Exploring the Oceans    

The Water PlanetOceans in MotionLife in the SeaScientist at SeaResources


An underwater explorer examines a giant clamPeople have always wanted to explore the sea, to look for sunken treasure, to salvage wrecks, to bring up marine products like pearls and sponges, or to simply examine the beautiful underwater world.

Oceanography is a branch of science that studies all aspects of the ocean's physical features and inhabitants. It is the study of anything about the oceans: the description of land surrounding them, the plants and animals that live in them, how the oceans affect humans, and how humans affect the oceans. Oceanography is not a separate science but encompasses many sciences, such as biology, chemistry, geology, physics and geography.

The scientists and explorers of earlier times could only guess what lay below the waves. Now, underwater instruments and machines can tell us. Some devices tell us about the water itself. Research ships lower bottles that fill with water at different levels in the sea; thermometers fixed to the bottles measure the temperature at these levels. Ships tow bathythermographs to record how underwater temperature and pressure change across an ocean. Complicated devices called bathysondes measure underwater saltiness, temperature pressure and the speed of underwater sounds. In order to learn how underwater currents flow, researchers use special buoys and floats that send back signals to the surface.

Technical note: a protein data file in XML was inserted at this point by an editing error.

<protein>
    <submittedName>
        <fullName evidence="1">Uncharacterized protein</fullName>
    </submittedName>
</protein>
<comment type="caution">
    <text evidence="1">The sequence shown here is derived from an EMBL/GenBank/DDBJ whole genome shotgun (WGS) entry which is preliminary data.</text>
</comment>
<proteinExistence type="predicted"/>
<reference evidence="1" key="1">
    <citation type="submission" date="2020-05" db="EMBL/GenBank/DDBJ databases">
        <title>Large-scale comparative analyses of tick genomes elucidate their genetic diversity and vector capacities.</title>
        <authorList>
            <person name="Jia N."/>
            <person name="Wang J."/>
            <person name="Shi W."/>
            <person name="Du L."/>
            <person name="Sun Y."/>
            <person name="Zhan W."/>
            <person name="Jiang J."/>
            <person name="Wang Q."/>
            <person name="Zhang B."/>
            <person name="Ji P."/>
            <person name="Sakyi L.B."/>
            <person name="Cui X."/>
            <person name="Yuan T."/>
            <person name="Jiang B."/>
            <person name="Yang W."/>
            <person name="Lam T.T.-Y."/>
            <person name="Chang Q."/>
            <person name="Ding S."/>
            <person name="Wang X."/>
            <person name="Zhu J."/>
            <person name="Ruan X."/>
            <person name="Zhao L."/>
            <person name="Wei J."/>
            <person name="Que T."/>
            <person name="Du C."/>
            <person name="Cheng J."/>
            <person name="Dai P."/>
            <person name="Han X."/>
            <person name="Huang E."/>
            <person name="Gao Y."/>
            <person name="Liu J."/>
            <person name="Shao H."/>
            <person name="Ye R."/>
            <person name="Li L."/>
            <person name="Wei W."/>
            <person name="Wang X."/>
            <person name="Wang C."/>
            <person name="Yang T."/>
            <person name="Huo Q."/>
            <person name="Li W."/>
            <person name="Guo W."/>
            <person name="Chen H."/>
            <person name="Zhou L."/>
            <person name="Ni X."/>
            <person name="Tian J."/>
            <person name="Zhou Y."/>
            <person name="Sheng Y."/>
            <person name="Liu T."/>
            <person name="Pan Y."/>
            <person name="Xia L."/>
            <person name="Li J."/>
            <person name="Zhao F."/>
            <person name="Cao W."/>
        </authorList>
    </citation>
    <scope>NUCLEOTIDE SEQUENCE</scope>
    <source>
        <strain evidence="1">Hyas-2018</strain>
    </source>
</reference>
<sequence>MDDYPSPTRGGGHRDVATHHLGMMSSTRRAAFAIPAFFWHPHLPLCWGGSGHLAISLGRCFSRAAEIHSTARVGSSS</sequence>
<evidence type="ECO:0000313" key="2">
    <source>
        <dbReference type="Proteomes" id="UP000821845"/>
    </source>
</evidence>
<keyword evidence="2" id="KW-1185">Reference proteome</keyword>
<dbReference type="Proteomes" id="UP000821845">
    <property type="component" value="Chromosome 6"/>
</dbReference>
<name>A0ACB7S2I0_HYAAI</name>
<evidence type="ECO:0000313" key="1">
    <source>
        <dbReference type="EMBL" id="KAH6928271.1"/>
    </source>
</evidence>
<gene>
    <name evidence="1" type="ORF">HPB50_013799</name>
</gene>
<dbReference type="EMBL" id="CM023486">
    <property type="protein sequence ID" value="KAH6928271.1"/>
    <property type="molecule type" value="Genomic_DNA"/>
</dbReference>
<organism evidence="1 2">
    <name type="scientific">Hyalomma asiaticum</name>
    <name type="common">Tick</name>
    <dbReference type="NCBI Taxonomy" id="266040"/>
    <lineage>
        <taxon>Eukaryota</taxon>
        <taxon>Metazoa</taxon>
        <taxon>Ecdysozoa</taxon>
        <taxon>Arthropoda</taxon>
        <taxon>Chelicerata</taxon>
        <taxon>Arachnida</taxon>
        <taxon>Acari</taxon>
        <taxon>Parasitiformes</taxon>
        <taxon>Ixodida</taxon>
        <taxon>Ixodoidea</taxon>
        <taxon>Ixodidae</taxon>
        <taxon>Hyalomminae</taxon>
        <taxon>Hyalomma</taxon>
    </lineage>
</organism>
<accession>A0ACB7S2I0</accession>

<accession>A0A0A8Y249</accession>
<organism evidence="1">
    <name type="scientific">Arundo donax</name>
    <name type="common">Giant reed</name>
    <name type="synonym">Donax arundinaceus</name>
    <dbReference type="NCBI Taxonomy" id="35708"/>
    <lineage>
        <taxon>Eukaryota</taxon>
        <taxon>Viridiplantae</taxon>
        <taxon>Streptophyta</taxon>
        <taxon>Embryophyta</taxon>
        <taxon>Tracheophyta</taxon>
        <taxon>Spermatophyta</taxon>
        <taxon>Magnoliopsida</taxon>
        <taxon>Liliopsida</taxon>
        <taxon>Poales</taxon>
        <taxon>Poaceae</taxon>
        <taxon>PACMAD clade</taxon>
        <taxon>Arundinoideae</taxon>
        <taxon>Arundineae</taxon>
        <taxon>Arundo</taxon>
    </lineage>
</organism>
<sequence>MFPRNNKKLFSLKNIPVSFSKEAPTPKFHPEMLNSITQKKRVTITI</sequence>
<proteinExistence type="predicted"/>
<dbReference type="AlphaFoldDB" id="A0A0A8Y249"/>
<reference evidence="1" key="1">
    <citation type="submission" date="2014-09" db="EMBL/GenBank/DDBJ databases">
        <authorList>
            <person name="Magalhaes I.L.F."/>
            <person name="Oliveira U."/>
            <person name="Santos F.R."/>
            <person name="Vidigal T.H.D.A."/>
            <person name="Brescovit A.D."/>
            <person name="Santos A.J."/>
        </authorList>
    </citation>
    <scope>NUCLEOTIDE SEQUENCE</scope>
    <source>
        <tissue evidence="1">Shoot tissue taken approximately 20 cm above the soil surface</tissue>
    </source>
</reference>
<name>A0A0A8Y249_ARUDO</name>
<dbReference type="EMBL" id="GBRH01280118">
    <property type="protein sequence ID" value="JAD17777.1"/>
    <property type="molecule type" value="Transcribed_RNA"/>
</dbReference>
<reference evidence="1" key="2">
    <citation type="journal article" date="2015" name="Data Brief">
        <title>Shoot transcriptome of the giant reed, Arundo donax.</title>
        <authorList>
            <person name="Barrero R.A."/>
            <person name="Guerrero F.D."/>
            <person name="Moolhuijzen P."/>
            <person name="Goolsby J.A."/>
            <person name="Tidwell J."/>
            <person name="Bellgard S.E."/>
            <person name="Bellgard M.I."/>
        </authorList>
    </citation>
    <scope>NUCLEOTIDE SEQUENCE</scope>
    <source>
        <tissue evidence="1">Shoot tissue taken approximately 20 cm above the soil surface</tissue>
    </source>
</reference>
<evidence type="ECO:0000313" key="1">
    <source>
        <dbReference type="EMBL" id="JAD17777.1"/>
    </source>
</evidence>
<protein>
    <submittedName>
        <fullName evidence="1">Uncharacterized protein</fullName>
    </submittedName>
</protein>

Underwater Exploration

The dark, cold depths of the ocean pose a huge challenge for underwater exploration but sophisticated sonar systems and manned submersibles developed since World War I allow the deep-sea floor to be observed first-hand by scientists.

Remote Sensing

Collecting information about an object or phenomenon from a distance is the essence of remote sensing. It combines sophisticated sensor technology with the processing capabilities of high-powered computers. The vast wealth of data derived from satellites show considerable environmental detail at regional and global scales.

Science Learning Network | email: sln@mos.org | © 1998 The Museum of Science